Learning Toolkits provide point-of-need instruction and offer a unique object of study for transfer. Source: SPC

I grew interested in this topic because currently at my institution I have been integrally involved in the planning and building of a digital repository that holds active learning toolkits, which are a collection of digital learning objects geared toward independent mediation or remediation.  So, I started thinking: What if a composition course promoted these digital learning objects, such as ones on paragraph development or finding sentence-level errors, and these learning toolkits were available to students throughout their time at the college?  Would they return to them?  Would they help improve transfer?  Is there any history of research here? How would I measure it anyway? Well, in looking at theory I found the ideas of boundary crossing and boundary objects within transfer of learning, and this discovery inspired me, perhaps similar to how Emerson was so inspired by books he discovered.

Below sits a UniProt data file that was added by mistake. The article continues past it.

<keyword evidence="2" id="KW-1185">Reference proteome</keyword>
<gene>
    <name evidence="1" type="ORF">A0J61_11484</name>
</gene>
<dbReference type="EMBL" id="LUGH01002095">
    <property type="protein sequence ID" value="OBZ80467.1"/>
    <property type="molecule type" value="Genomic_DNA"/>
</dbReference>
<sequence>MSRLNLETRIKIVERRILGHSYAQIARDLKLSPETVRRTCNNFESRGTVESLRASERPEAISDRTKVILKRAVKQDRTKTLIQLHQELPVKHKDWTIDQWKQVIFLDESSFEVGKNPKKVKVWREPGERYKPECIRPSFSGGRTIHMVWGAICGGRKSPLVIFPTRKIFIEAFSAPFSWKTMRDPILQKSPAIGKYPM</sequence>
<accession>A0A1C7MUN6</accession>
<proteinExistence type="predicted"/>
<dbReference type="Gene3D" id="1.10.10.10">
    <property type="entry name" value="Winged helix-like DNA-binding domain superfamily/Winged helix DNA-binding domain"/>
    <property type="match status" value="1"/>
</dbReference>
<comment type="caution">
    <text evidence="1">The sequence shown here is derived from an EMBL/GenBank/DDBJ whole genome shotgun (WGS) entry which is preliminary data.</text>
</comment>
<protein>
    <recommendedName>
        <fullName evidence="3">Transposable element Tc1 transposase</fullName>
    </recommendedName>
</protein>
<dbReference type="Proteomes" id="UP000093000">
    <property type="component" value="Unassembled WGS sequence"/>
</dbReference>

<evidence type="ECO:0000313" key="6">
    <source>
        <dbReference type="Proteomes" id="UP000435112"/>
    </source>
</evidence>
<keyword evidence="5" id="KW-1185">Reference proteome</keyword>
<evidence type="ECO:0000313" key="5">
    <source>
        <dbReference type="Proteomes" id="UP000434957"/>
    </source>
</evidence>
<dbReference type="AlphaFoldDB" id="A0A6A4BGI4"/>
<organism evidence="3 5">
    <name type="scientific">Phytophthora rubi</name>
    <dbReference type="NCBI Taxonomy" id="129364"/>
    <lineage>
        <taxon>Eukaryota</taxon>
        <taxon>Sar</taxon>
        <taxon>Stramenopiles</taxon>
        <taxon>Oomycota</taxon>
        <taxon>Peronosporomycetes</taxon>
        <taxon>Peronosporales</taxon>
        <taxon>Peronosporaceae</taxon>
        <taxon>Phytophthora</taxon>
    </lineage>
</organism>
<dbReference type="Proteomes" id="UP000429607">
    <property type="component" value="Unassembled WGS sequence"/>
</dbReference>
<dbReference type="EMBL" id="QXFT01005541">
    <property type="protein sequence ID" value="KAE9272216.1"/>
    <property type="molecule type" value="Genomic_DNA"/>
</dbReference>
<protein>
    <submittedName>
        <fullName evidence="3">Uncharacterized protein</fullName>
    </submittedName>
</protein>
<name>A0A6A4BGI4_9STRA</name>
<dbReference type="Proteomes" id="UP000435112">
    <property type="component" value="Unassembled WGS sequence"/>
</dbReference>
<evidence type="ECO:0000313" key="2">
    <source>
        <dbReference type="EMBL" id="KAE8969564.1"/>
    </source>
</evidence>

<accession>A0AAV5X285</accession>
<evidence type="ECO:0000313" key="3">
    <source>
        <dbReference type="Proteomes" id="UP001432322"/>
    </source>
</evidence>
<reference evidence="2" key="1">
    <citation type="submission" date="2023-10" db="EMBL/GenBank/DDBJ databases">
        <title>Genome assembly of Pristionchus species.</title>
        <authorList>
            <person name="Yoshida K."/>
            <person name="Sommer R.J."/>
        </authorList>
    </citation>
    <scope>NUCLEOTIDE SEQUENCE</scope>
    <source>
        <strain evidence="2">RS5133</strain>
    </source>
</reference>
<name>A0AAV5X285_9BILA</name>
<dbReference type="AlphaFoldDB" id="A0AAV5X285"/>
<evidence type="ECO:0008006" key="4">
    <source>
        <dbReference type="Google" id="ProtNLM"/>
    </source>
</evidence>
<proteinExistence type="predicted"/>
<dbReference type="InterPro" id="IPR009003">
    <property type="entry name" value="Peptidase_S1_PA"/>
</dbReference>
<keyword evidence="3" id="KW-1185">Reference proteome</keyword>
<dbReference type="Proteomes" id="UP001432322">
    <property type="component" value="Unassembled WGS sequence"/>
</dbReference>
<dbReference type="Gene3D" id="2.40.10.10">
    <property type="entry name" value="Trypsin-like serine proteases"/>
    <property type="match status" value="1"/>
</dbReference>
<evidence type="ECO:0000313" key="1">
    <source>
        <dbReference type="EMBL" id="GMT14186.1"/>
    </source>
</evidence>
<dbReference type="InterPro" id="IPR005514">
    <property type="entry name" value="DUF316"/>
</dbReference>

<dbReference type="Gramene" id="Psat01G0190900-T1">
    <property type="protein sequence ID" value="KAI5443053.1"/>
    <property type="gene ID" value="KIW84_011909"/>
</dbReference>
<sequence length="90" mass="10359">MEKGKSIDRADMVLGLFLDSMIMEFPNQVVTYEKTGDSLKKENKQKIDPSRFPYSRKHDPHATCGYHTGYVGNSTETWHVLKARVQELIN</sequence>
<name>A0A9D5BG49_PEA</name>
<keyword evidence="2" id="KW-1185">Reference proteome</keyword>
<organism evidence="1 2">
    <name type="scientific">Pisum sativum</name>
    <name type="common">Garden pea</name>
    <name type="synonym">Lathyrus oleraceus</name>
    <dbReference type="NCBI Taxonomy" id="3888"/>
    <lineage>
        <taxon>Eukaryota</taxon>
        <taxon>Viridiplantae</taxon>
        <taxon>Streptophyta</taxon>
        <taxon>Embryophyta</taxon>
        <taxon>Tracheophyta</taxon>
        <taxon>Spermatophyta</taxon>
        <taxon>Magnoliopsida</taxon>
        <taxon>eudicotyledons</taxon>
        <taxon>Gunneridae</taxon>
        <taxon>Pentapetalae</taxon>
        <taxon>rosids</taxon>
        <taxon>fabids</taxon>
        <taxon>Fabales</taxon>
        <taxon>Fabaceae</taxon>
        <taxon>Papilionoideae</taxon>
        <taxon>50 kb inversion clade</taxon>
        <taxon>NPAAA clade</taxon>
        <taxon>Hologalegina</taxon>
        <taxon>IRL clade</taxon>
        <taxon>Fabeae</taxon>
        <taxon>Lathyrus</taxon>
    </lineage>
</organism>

To elaborate, boundary crossing, according to Akkerman & Bakker (2011), is defined as the ability to “face the challenge of negotiating and combining ingredients from different contexts to achieve hybrid situations” (qtd. in Middleton and Baartman 134) and boundary objects, as Star and Griesemer’s 1989 work points out, are “both plastic enough to adapt to local needs and the constraints of the several parties employing them, yet robust enough to maintain a common identity across sites” (qtd. in Akkerman and Bakker 134).   Doing more research, two FemTech scholars, Alexandra Juhasz and Anne Balsamo, take boundary objects one step further and call them “Boundary Objects That Learn.” While originally I was not confident in my thought in attaching digital learning objects to boundary objects, this textual find, in the words of Emerson, became “the page . . . luminous with manifold allusion.”